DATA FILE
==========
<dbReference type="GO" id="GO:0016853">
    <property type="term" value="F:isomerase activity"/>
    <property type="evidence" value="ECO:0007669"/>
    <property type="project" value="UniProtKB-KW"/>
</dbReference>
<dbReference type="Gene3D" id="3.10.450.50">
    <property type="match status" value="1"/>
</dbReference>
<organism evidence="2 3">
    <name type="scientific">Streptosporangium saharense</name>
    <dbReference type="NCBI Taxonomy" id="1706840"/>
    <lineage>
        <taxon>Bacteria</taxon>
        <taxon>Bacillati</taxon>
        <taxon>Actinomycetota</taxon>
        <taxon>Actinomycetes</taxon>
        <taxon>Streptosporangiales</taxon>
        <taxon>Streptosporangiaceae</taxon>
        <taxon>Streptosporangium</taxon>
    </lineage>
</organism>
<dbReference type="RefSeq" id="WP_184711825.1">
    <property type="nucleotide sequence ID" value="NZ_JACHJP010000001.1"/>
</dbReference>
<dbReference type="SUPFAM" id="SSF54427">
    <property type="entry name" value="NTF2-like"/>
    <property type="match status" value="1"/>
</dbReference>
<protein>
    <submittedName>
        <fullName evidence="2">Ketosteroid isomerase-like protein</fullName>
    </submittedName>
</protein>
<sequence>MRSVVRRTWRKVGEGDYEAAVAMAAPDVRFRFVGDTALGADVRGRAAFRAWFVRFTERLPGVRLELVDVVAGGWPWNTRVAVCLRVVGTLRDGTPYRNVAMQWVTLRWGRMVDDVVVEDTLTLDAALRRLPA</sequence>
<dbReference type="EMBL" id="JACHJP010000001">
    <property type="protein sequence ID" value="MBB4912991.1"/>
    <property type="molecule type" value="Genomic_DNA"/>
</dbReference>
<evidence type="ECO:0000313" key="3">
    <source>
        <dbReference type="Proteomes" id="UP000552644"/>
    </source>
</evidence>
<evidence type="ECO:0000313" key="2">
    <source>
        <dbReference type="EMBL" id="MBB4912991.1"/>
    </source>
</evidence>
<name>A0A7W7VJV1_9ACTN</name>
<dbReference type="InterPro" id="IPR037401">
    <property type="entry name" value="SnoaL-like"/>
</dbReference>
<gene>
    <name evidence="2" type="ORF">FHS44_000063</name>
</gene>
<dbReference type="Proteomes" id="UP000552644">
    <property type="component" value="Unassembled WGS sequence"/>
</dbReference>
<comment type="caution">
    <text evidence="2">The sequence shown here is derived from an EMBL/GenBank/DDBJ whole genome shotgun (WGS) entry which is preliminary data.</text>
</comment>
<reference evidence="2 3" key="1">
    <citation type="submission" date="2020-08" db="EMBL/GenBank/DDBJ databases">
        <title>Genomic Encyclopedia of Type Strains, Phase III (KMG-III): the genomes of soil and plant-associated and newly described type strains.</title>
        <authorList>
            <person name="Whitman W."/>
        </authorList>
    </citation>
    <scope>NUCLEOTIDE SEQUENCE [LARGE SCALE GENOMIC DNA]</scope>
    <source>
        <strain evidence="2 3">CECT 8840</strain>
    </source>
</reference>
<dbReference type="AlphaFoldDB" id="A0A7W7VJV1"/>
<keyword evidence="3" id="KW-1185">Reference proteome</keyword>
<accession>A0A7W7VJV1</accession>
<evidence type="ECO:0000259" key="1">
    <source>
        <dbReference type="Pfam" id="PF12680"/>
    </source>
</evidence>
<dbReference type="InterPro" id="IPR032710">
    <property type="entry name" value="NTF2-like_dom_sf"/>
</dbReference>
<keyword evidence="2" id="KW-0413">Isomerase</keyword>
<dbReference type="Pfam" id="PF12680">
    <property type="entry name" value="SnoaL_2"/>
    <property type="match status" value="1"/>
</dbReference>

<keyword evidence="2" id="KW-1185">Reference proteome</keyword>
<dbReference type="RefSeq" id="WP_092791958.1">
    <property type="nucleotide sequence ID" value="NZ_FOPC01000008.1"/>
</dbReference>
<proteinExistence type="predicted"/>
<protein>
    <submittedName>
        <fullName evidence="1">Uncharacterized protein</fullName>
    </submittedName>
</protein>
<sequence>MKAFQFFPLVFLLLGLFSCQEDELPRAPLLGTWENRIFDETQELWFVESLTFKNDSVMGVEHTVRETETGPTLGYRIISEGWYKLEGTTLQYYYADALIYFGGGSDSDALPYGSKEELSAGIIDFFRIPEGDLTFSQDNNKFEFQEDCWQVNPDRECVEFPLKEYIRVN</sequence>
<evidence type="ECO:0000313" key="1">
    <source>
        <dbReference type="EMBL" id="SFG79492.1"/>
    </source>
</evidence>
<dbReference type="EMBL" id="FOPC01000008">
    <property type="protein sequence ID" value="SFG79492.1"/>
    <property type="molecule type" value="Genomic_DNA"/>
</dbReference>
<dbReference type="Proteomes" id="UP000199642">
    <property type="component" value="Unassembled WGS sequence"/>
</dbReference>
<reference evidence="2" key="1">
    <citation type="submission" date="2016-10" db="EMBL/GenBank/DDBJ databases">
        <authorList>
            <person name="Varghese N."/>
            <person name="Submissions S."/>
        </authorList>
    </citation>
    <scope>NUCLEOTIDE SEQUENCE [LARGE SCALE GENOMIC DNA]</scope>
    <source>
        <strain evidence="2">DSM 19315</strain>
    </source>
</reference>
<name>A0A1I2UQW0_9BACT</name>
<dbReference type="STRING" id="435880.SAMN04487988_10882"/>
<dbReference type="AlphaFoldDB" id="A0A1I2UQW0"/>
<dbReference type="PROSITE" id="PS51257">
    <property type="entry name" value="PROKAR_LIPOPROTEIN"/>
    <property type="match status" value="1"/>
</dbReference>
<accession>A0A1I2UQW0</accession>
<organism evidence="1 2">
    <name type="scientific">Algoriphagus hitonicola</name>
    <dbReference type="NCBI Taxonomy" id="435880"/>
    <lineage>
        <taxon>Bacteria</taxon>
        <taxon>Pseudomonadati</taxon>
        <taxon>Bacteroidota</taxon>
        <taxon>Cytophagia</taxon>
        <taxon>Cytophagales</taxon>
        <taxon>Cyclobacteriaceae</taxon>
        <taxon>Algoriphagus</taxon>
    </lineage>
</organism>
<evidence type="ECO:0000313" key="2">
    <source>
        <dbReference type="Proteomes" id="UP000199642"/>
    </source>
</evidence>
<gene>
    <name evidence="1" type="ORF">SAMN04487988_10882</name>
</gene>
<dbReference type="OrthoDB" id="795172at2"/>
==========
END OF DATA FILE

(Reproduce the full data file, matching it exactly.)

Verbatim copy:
<dbReference type="GO" id="GO:0016853">
    <property type="term" value="F:isomerase activity"/>
    <property type="evidence" value="ECO:0007669"/>
    <property type="project" value="UniProtKB-KW"/>
</dbReference>
<dbReference type="Gene3D" id="3.10.450.50">
    <property type="match status" value="1"/>
</dbReference>
<organism evidence="2 3">
    <name type="scientific">Streptosporangium saharense</name>
    <dbReference type="NCBI Taxonomy" id="1706840"/>
    <lineage>
        <taxon>Bacteria</taxon>
        <taxon>Bacillati</taxon>
        <taxon>Actinomycetota</taxon>
        <taxon>Actinomycetes</taxon>
        <taxon>Streptosporangiales</taxon>
        <taxon>Streptosporangiaceae</taxon>
        <taxon>Streptosporangium</taxon>
    </lineage>
</organism>
<dbReference type="RefSeq" id="WP_184711825.1">
    <property type="nucleotide sequence ID" value="NZ_JACHJP010000001.1"/>
</dbReference>
<dbReference type="SUPFAM" id="SSF54427">
    <property type="entry name" value="NTF2-like"/>
    <property type="match status" value="1"/>
</dbReference>
<protein>
    <submittedName>
        <fullName evidence="2">Ketosteroid isomerase-like protein</fullName>
    </submittedName>
</protein>
<sequence>MRSVVRRTWRKVGEGDYEAAVAMAAPDVRFRFVGDTALGADVRGRAAFRAWFVRFTERLPGVRLELVDVVAGGWPWNTRVAVCLRVVGTLRDGTPYRNVAMQWVTLRWGRMVDDVVVEDTLTLDAALRRLPA</sequence>
<dbReference type="EMBL" id="JACHJP010000001">
    <property type="protein sequence ID" value="MBB4912991.1"/>
    <property type="molecule type" value="Genomic_DNA"/>
</dbReference>
<evidence type="ECO:0000313" key="3">
    <source>
        <dbReference type="Proteomes" id="UP000552644"/>
    </source>
</evidence>
<evidence type="ECO:0000313" key="2">
    <source>
        <dbReference type="EMBL" id="MBB4912991.1"/>
    </source>
</evidence>
<name>A0A7W7VJV1_9ACTN</name>
<dbReference type="InterPro" id="IPR037401">
    <property type="entry name" value="SnoaL-like"/>
</dbReference>
<gene>
    <name evidence="2" type="ORF">FHS44_000063</name>
</gene>
<dbReference type="Proteomes" id="UP000552644">
    <property type="component" value="Unassembled WGS sequence"/>
</dbReference>
<comment type="caution">
    <text evidence="2">The sequence shown here is derived from an EMBL/GenBank/DDBJ whole genome shotgun (WGS) entry which is preliminary data.</text>
</comment>
<reference evidence="2 3" key="1">
    <citation type="submission" date="2020-08" db="EMBL/GenBank/DDBJ databases">
        <title>Genomic Encyclopedia of Type Strains, Phase III (KMG-III): the genomes of soil and plant-associated and newly described type strains.</title>
        <authorList>
            <person name="Whitman W."/>
        </authorList>
    </citation>
    <scope>NUCLEOTIDE SEQUENCE [LARGE SCALE GENOMIC DNA]</scope>
    <source>
        <strain evidence="2 3">CECT 8840</strain>
    </source>
</reference>
<dbReference type="AlphaFoldDB" id="A0A7W7VJV1"/>
<keyword evidence="3" id="KW-1185">Reference proteome</keyword>
<accession>A0A7W7VJV1</accession>
<evidence type="ECO:0000259" key="1">
    <source>
        <dbReference type="Pfam" id="PF12680"/>
    </source>
</evidence>
<dbReference type="InterPro" id="IPR032710">
    <property type="entry name" value="NTF2-like_dom_sf"/>
</dbReference>
<keyword evidence="2" id="KW-0413">Isomerase</keyword>
<dbReference type="Pfam" id="PF12680">
    <property type="entry name" value="SnoaL_2"/>
    <property type="match status" value="1"/>
</dbReference>

<keyword evidence="2" id="KW-1185">Reference proteome</keyword>
<dbReference type="RefSeq" id="WP_092791958.1">
    <property type="nucleotide sequence ID" value="NZ_FOPC01000008.1"/>
</dbReference>
<proteinExistence type="predicted"/>
<protein>
    <submittedName>
        <fullName evidence="1">Uncharacterized protein</fullName>
    </submittedName>
</protein>
<sequence>MKAFQFFPLVFLLLGLFSCQEDELPRAPLLGTWENRIFDETQELWFVESLTFKNDSVMGVEHTVRETETGPTLGYRIISEGWYKLEGTTLQYYYADALIYFGGGSDSDALPYGSKEELSAGIIDFFRIPEGDLTFSQDNNKFEFQEDCWQVNPDRECVEFPLKEYIRVN</sequence>
<evidence type="ECO:0000313" key="1">
    <source>
        <dbReference type="EMBL" id="SFG79492.1"/>
    </source>
</evidence>
<dbReference type="EMBL" id="FOPC01000008">
    <property type="protein sequence ID" value="SFG79492.1"/>
    <property type="molecule type" value="Genomic_DNA"/>
</dbReference>
<dbReference type="Proteomes" id="UP000199642">
    <property type="component" value="Unassembled WGS sequence"/>
</dbReference>
<reference evidence="2" key="1">
    <citation type="submission" date="2016-10" db="EMBL/GenBank/DDBJ databases">
        <authorList>
            <person name="Varghese N."/>
            <person name="Submissions S."/>
        </authorList>
    </citation>
    <scope>NUCLEOTIDE SEQUENCE [LARGE SCALE GENOMIC DNA]</scope>
    <source>
        <strain evidence="2">DSM 19315</strain>
    </source>
</reference>
<name>A0A1I2UQW0_9BACT</name>
<dbReference type="STRING" id="435880.SAMN04487988_10882"/>
<dbReference type="AlphaFoldDB" id="A0A1I2UQW0"/>
<dbReference type="PROSITE" id="PS51257">
    <property type="entry name" value="PROKAR_LIPOPROTEIN"/>
    <property type="match status" value="1"/>
</dbReference>
<accession>A0A1I2UQW0</accession>
<organism evidence="1 2">
    <name type="scientific">Algoriphagus hitonicola</name>
    <dbReference type="NCBI Taxonomy" id="435880"/>
    <lineage>
        <taxon>Bacteria</taxon>
        <taxon>Pseudomonadati</taxon>
        <taxon>Bacteroidota</taxon>
        <taxon>Cytophagia</taxon>
        <taxon>Cytophagales</taxon>
        <taxon>Cyclobacteriaceae</taxon>
        <taxon>Algoriphagus</taxon>
    </lineage>
</organism>
<evidence type="ECO:0000313" key="2">
    <source>
        <dbReference type="Proteomes" id="UP000199642"/>
    </source>
</evidence>
<gene>
    <name evidence="1" type="ORF">SAMN04487988_10882</name>
</gene>
<dbReference type="OrthoDB" id="795172at2"/>